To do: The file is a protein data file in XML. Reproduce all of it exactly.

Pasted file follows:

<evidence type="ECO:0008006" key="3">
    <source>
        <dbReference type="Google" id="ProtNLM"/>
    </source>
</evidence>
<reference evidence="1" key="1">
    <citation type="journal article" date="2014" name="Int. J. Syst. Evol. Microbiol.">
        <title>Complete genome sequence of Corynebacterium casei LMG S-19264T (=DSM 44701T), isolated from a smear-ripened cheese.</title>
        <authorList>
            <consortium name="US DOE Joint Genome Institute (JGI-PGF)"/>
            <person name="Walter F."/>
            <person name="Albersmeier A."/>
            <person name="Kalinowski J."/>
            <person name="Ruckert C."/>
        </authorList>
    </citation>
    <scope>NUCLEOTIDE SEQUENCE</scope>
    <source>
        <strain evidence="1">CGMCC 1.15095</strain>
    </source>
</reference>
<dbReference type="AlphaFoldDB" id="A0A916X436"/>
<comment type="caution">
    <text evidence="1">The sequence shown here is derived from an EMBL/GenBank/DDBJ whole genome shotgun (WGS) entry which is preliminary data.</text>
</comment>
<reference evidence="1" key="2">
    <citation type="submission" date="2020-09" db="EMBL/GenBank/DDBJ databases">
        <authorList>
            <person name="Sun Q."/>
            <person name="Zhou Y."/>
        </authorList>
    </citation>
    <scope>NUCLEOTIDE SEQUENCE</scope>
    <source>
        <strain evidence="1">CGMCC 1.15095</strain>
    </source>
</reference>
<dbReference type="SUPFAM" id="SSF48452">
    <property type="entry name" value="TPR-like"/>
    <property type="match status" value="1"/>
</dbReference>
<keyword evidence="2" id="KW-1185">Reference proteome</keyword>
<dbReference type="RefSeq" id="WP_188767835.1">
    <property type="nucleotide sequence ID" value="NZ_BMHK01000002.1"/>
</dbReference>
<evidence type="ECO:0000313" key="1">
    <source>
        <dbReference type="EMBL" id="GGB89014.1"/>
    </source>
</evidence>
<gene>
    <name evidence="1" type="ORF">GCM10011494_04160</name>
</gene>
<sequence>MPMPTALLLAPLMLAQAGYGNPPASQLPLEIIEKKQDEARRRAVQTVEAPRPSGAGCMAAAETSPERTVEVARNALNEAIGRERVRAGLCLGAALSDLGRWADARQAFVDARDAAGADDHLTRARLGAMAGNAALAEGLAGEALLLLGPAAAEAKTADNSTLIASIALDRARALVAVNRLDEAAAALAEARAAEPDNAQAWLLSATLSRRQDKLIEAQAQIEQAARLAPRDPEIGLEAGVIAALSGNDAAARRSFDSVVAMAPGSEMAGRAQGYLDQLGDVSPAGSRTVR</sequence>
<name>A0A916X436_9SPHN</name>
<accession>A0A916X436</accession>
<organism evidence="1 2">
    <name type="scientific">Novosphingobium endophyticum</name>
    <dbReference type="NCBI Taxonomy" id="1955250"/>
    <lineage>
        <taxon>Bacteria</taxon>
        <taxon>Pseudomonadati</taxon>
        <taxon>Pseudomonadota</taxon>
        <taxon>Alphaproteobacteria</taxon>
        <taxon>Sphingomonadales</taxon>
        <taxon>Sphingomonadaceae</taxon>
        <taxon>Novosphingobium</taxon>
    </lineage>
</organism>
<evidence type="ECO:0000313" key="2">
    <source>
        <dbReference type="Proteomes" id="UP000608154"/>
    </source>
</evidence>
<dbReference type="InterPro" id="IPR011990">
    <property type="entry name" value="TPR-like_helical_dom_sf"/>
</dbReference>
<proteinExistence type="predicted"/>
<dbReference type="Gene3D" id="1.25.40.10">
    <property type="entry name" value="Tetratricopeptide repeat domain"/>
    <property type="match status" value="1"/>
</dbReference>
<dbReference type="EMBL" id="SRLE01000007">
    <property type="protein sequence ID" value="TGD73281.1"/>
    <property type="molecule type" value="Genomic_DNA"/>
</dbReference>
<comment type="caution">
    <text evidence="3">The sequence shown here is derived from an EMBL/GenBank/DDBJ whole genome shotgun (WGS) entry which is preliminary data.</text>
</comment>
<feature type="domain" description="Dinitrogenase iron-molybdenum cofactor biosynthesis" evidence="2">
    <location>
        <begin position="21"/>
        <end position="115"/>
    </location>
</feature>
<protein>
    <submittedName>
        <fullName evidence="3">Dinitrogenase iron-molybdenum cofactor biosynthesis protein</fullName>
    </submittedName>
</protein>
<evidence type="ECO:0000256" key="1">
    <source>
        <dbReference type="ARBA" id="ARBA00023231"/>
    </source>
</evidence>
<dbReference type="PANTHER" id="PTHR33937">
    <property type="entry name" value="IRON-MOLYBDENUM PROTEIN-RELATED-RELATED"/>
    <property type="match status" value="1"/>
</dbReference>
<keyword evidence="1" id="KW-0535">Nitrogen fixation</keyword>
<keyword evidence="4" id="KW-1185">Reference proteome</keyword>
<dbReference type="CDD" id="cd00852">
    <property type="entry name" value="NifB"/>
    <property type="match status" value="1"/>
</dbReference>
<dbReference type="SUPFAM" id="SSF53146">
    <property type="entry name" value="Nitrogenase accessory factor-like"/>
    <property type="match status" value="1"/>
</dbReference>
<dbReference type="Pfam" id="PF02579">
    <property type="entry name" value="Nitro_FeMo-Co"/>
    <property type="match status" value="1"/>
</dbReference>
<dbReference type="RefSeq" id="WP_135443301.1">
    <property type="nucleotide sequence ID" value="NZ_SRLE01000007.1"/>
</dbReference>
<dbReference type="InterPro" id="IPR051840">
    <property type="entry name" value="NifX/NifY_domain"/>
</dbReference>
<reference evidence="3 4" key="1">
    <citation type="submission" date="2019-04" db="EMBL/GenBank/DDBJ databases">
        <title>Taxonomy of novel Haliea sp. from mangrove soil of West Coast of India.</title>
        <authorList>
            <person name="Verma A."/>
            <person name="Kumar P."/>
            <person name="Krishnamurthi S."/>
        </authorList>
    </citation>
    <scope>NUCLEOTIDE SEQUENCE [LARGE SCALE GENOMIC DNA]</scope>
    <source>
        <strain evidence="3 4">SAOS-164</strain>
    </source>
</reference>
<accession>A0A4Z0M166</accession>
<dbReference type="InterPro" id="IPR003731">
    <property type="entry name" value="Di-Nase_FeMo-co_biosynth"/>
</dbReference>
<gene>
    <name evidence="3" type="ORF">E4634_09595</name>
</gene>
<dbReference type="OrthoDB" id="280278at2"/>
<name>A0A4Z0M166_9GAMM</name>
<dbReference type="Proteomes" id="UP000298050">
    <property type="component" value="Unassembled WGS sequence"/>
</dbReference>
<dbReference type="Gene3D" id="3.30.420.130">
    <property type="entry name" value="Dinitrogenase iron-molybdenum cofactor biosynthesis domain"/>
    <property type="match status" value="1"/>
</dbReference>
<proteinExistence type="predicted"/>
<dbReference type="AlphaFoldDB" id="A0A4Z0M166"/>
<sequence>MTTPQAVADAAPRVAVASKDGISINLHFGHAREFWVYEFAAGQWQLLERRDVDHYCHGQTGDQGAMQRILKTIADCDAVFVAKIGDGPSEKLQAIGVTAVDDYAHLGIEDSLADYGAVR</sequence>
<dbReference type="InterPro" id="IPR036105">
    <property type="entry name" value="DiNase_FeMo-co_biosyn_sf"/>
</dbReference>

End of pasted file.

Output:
<evidence type="ECO:0008006" key="3">
    <source>
        <dbReference type="Google" id="ProtNLM"/>
    </source>
</evidence>
<reference evidence="1" key="1">
    <citation type="journal article" date="2014" name="Int. J. Syst. Evol. Microbiol.">
        <title>Complete genome sequence of Corynebacterium casei LMG S-19264T (=DSM 44701T), isolated from a smear-ripened cheese.</title>
        <authorList>
            <consortium name="US DOE Joint Genome Institute (JGI-PGF)"/>
            <person name="Walter F."/>
            <person name="Albersmeier A."/>
            <person name="Kalinowski J."/>
            <person name="Ruckert C."/>
        </authorList>
    </citation>
    <scope>NUCLEOTIDE SEQUENCE</scope>
    <source>
        <strain evidence="1">CGMCC 1.15095</strain>
    </source>
</reference>
<dbReference type="AlphaFoldDB" id="A0A916X436"/>
<comment type="caution">
    <text evidence="1">The sequence shown here is derived from an EMBL/GenBank/DDBJ whole genome shotgun (WGS) entry which is preliminary data.</text>
</comment>
<reference evidence="1" key="2">
    <citation type="submission" date="2020-09" db="EMBL/GenBank/DDBJ databases">
        <authorList>
            <person name="Sun Q."/>
            <person name="Zhou Y."/>
        </authorList>
    </citation>
    <scope>NUCLEOTIDE SEQUENCE</scope>
    <source>
        <strain evidence="1">CGMCC 1.15095</strain>
    </source>
</reference>
<dbReference type="SUPFAM" id="SSF48452">
    <property type="entry name" value="TPR-like"/>
    <property type="match status" value="1"/>
</dbReference>
<keyword evidence="2" id="KW-1185">Reference proteome</keyword>
<dbReference type="RefSeq" id="WP_188767835.1">
    <property type="nucleotide sequence ID" value="NZ_BMHK01000002.1"/>
</dbReference>
<evidence type="ECO:0000313" key="1">
    <source>
        <dbReference type="EMBL" id="GGB89014.1"/>
    </source>
</evidence>
<gene>
    <name evidence="1" type="ORF">GCM10011494_04160</name>
</gene>
<sequence>MPMPTALLLAPLMLAQAGYGNPPASQLPLEIIEKKQDEARRRAVQTVEAPRPSGAGCMAAAETSPERTVEVARNALNEAIGRERVRAGLCLGAALSDLGRWADARQAFVDARDAAGADDHLTRARLGAMAGNAALAEGLAGEALLLLGPAAAEAKTADNSTLIASIALDRARALVAVNRLDEAAAALAEARAAEPDNAQAWLLSATLSRRQDKLIEAQAQIEQAARLAPRDPEIGLEAGVIAALSGNDAAARRSFDSVVAMAPGSEMAGRAQGYLDQLGDVSPAGSRTVR</sequence>
<name>A0A916X436_9SPHN</name>
<accession>A0A916X436</accession>
<organism evidence="1 2">
    <name type="scientific">Novosphingobium endophyticum</name>
    <dbReference type="NCBI Taxonomy" id="1955250"/>
    <lineage>
        <taxon>Bacteria</taxon>
        <taxon>Pseudomonadati</taxon>
        <taxon>Pseudomonadota</taxon>
        <taxon>Alphaproteobacteria</taxon>
        <taxon>Sphingomonadales</taxon>
        <taxon>Sphingomonadaceae</taxon>
        <taxon>Novosphingobium</taxon>
    </lineage>
</organism>
<evidence type="ECO:0000313" key="2">
    <source>
        <dbReference type="Proteomes" id="UP000608154"/>
    </source>
</evidence>
<dbReference type="InterPro" id="IPR011990">
    <property type="entry name" value="TPR-like_helical_dom_sf"/>
</dbReference>
<proteinExistence type="predicted"/>
<dbReference type="Gene3D" id="1.25.40.10">
    <property type="entry name" value="Tetratricopeptide repeat domain"/>
    <property type="match status" value="1"/>
</dbReference>
<dbReference type="EMBL" id="SRLE01000007">
    <property type="protein sequence ID" value="TGD73281.1"/>
    <property type="molecule type" value="Genomic_DNA"/>
</dbReference>
<comment type="caution">
    <text evidence="3">The sequence shown here is derived from an EMBL/GenBank/DDBJ whole genome shotgun (WGS) entry which is preliminary data.</text>
</comment>
<feature type="domain" description="Dinitrogenase iron-molybdenum cofactor biosynthesis" evidence="2">
    <location>
        <begin position="21"/>
        <end position="115"/>
    </location>
</feature>
<protein>
    <submittedName>
        <fullName evidence="3">Dinitrogenase iron-molybdenum cofactor biosynthesis protein</fullName>
    </submittedName>
</protein>
<evidence type="ECO:0000256" key="1">
    <source>
        <dbReference type="ARBA" id="ARBA00023231"/>
    </source>
</evidence>
<dbReference type="PANTHER" id="PTHR33937">
    <property type="entry name" value="IRON-MOLYBDENUM PROTEIN-RELATED-RELATED"/>
    <property type="match status" value="1"/>
</dbReference>
<keyword evidence="1" id="KW-0535">Nitrogen fixation</keyword>
<keyword evidence="4" id="KW-1185">Reference proteome</keyword>
<dbReference type="CDD" id="cd00852">
    <property type="entry name" value="NifB"/>
    <property type="match status" value="1"/>
</dbReference>
<dbReference type="SUPFAM" id="SSF53146">
    <property type="entry name" value="Nitrogenase accessory factor-like"/>
    <property type="match status" value="1"/>
</dbReference>
<dbReference type="Pfam" id="PF02579">
    <property type="entry name" value="Nitro_FeMo-Co"/>
    <property type="match status" value="1"/>
</dbReference>
<dbReference type="RefSeq" id="WP_135443301.1">
    <property type="nucleotide sequence ID" value="NZ_SRLE01000007.1"/>
</dbReference>
<dbReference type="InterPro" id="IPR051840">
    <property type="entry name" value="NifX/NifY_domain"/>
</dbReference>
<reference evidence="3 4" key="1">
    <citation type="submission" date="2019-04" db="EMBL/GenBank/DDBJ databases">
        <title>Taxonomy of novel Haliea sp. from mangrove soil of West Coast of India.</title>
        <authorList>
            <person name="Verma A."/>
            <person name="Kumar P."/>
            <person name="Krishnamurthi S."/>
        </authorList>
    </citation>
    <scope>NUCLEOTIDE SEQUENCE [LARGE SCALE GENOMIC DNA]</scope>
    <source>
        <strain evidence="3 4">SAOS-164</strain>
    </source>
</reference>
<accession>A0A4Z0M166</accession>
<dbReference type="InterPro" id="IPR003731">
    <property type="entry name" value="Di-Nase_FeMo-co_biosynth"/>
</dbReference>
<gene>
    <name evidence="3" type="ORF">E4634_09595</name>
</gene>
<dbReference type="OrthoDB" id="280278at2"/>
<name>A0A4Z0M166_9GAMM</name>
<dbReference type="Proteomes" id="UP000298050">
    <property type="component" value="Unassembled WGS sequence"/>
</dbReference>
<dbReference type="Gene3D" id="3.30.420.130">
    <property type="entry name" value="Dinitrogenase iron-molybdenum cofactor biosynthesis domain"/>
    <property type="match status" value="1"/>
</dbReference>
<proteinExistence type="predicted"/>
<dbReference type="AlphaFoldDB" id="A0A4Z0M166"/>
<sequence>MTTPQAVADAAPRVAVASKDGISINLHFGHAREFWVYEFAAGQWQLLERRDVDHYCHGQTGDQGAMQRILKTIADCDAVFVAKIGDGPSEKLQAIGVTAVDDYAHLGIEDSLADYGAVR</sequence>
<dbReference type="InterPro" id="IPR036105">
    <property type="entry name" value="DiNase_FeMo-co_biosyn_sf"/>
</dbReference>